These were the first two fruits of my labor! Woo hoo! I think I spent about $80 getting my feet wet with gardening this year. Hopefully next year won’t be as expensive since I have many seeds left over.
These tomatillos don’t get husks that hug and split like most tomatillos do. For the most part, the husks stay a few milimeters away from the fruit itself, and don’t turn all that brown or dry.

The one in front is pretty big for a tomatillo, and the one in the back is smaller. After I took this picture, I decided to open up the tomatillos since a) they were there, b) I’ve never had one before, and c) they looked like gift wrapped presents. Things did not go so well, and now I am hesitant about opening up any future tomatillos I get from my garden.

I peeled back the husk and noticed some dirt, and… OH GROSS! Three earwigs scuttled to the back of the husk from the edges of where I’d opened it.

Naturally, I had a mature and calm reaction:

It was really all one phrase “ohfuckbugs!” when I shouted and dropped the tomatillos on my foyer stairs (my apartment’s kind of weird). There should be another comma in there too, but when you see a bunch of earwigs that you realize are IN YOUR HAND, you don’t really consider grammar to be a priority.

They landed on the bottom step and first one, then two, and then what I thought was the final third came out. I grabbed a CD that was laying on the floor next to me (I also don’t keep my apartment that tidy… which turned out to be a good thing in this case) and started whacking at them.

I learned that earwigs are really hard to kill.

Especially when 10 more start pouring out of the small tomatillo!!! Where the hell did they all come from?! THEY WERE JUST IN MY HAND. GROSS!!

I shouted to Albany John (reinforcements). I didn’t want earwigs all over my house since I couldn’t kill them all, and he ran into the kitchen and grabbed a knife and started killing them all with me. It’s the little moments we share that I cherish.

Even with two people, 13+ earwigs are really hard to kill. They try to scurry away and gross up some other section of your house, so you have to whack and chop at them pretty quickly.

Man, after my tirade against moths, I think I might be coming off as some kind of psychotic killer fueled by bug rage. WHICH I AMMM! I’mma chop you, bugs! Get outta my ’tillos!!!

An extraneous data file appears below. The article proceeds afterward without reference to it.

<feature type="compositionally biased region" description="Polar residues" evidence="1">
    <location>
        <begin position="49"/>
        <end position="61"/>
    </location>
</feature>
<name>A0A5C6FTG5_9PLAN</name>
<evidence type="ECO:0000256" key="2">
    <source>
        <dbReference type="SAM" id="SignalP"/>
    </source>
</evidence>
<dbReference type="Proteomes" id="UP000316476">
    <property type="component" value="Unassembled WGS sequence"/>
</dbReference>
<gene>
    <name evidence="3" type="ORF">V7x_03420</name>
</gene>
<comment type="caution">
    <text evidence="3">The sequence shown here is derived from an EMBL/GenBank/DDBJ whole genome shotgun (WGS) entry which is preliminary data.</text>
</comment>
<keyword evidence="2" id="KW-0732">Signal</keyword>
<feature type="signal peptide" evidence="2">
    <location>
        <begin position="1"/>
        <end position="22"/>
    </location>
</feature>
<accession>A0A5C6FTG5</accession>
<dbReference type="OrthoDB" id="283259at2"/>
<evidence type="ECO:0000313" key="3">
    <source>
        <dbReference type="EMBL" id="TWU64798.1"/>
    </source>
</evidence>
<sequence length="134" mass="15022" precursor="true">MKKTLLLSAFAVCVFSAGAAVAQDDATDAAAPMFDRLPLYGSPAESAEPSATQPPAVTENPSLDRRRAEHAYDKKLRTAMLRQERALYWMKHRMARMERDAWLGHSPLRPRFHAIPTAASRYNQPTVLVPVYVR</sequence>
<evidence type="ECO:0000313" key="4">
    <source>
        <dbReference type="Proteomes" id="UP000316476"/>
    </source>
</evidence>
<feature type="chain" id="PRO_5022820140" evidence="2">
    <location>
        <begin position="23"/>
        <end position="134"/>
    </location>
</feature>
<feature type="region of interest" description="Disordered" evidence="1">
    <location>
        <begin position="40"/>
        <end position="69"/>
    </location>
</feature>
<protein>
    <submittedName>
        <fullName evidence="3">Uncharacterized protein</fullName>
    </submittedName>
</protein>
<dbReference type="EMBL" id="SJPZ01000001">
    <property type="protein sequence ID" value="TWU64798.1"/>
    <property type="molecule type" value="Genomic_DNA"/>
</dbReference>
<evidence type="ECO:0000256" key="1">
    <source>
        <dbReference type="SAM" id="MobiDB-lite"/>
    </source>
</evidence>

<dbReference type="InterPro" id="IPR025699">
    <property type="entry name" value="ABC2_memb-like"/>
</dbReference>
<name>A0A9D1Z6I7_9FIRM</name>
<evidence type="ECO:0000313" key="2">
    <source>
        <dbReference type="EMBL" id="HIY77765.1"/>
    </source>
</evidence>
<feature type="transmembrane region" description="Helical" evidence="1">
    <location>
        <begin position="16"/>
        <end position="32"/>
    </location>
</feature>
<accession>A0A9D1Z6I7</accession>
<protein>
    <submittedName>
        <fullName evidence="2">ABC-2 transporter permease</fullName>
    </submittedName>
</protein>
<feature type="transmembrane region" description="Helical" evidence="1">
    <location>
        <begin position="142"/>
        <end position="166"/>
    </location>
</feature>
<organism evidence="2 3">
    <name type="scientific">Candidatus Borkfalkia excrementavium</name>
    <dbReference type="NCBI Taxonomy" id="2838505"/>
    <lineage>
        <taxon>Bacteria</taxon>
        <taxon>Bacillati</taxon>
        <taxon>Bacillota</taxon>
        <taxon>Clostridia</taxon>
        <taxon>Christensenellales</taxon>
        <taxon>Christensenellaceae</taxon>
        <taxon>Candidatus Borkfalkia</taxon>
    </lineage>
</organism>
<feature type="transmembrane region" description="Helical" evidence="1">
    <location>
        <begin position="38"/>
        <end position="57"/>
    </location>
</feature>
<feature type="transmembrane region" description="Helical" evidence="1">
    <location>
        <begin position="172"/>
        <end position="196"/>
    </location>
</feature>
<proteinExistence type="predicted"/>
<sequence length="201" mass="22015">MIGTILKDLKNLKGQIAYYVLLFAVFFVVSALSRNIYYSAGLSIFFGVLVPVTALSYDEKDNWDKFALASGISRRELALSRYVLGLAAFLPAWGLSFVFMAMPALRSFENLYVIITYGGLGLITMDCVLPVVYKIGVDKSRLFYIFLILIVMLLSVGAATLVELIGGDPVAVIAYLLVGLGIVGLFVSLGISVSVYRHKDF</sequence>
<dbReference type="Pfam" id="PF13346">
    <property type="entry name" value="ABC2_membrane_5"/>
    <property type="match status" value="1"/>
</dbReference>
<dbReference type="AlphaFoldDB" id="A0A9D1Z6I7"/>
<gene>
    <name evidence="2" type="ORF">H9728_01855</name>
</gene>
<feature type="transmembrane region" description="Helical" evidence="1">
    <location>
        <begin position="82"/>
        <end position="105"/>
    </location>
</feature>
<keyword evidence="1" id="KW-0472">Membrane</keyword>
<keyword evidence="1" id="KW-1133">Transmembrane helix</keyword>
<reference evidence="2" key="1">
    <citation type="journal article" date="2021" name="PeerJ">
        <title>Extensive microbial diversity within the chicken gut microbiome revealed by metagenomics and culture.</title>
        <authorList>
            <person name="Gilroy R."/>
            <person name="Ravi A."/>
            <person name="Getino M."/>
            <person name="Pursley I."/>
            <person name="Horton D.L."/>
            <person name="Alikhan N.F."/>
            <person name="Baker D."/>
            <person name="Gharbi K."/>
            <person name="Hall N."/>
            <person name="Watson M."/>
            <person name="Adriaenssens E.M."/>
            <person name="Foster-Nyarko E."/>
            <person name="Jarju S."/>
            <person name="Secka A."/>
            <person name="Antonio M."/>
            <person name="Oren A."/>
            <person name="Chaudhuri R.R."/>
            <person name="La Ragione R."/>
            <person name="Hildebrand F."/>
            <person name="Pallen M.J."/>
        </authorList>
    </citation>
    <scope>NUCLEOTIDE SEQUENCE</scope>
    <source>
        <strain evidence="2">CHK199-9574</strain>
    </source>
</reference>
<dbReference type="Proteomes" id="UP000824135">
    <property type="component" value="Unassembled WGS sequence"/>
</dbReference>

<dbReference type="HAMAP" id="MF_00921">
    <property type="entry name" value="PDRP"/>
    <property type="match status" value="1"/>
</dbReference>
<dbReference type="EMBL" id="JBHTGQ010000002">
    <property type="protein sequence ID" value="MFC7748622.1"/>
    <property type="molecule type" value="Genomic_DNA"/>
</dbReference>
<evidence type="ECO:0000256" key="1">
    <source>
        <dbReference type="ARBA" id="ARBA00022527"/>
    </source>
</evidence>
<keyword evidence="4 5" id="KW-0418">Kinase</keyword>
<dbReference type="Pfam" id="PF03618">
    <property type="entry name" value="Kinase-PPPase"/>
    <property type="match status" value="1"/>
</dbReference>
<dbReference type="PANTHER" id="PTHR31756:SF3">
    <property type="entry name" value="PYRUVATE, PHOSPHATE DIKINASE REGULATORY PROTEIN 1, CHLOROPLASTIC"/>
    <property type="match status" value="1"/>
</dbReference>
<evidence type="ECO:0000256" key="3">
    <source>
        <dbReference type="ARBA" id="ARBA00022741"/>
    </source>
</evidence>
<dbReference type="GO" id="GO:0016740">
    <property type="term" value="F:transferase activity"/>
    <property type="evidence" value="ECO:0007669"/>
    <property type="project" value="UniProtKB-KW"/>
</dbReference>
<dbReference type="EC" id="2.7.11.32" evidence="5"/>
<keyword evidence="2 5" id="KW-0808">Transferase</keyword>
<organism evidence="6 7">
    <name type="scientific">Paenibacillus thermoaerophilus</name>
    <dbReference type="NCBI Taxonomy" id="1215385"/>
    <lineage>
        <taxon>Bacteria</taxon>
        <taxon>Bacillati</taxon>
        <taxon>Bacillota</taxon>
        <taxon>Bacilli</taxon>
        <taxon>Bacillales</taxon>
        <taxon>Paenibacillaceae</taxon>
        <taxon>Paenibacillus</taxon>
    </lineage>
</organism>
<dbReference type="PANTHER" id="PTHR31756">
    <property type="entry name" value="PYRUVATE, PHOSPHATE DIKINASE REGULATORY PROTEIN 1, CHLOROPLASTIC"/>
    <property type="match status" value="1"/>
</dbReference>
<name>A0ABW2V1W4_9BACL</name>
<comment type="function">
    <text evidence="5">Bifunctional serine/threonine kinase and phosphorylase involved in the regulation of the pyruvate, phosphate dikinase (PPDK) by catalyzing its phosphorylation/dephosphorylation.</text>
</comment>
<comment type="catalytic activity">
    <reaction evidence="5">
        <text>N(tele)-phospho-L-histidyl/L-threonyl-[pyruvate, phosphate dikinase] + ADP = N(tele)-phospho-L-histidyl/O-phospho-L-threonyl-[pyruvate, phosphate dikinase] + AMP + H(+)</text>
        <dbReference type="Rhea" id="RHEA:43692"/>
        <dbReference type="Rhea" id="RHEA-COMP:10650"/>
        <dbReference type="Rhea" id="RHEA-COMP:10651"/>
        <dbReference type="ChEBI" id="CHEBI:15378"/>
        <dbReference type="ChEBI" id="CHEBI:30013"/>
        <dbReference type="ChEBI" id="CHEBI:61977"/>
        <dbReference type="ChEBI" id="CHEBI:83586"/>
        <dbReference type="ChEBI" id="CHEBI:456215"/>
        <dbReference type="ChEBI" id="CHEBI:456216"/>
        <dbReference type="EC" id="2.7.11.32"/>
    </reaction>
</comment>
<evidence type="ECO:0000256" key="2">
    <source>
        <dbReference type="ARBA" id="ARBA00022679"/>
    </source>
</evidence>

After the earwig slaughter, I washed them off… thoroughly. I mean, you need to wash tomatillos well any way, since they have a greasy coating to them, but I was washing them more to get the bug cooties off of them. Eugh.


They look much nicer all washed off and FREE OF GROSS-ASS BUGS.

I haven’t had any more earwig infested tomatillo problems, but I still open them over the sink now. It would be way easier to drown all of those earwigs in one go than scrambling to kill them all on one step with a CD.

Grilled Chicken & Chuck Steak

Albany John and I bought split chicken breasts and chuck steaks at Hannaford. They were on sale ($1/lb for the chicken boobs, $2/lb for the moo cow) and more than likely factory farmed after living terrible lives waiting for the axe. I hold no illusions about such cheap meat being ethically sourced or living happy lives dancing in the country.

BUT THEY WERE ON SALE AND I WANTED TO GRILL SOMETHING. I know, I’m part of the problem with the demand for cheap meat and factory farming.

I think Hannaford is the better chain grocery store in the area. They usually have lower prices, much friendlier staff, and better quality overall.
After trying “good” beef (grain fed, no-hormone, etc), I think their beef tends to be not that great as-is, but it’s fine when it’s got a sauce or marinade on/in it.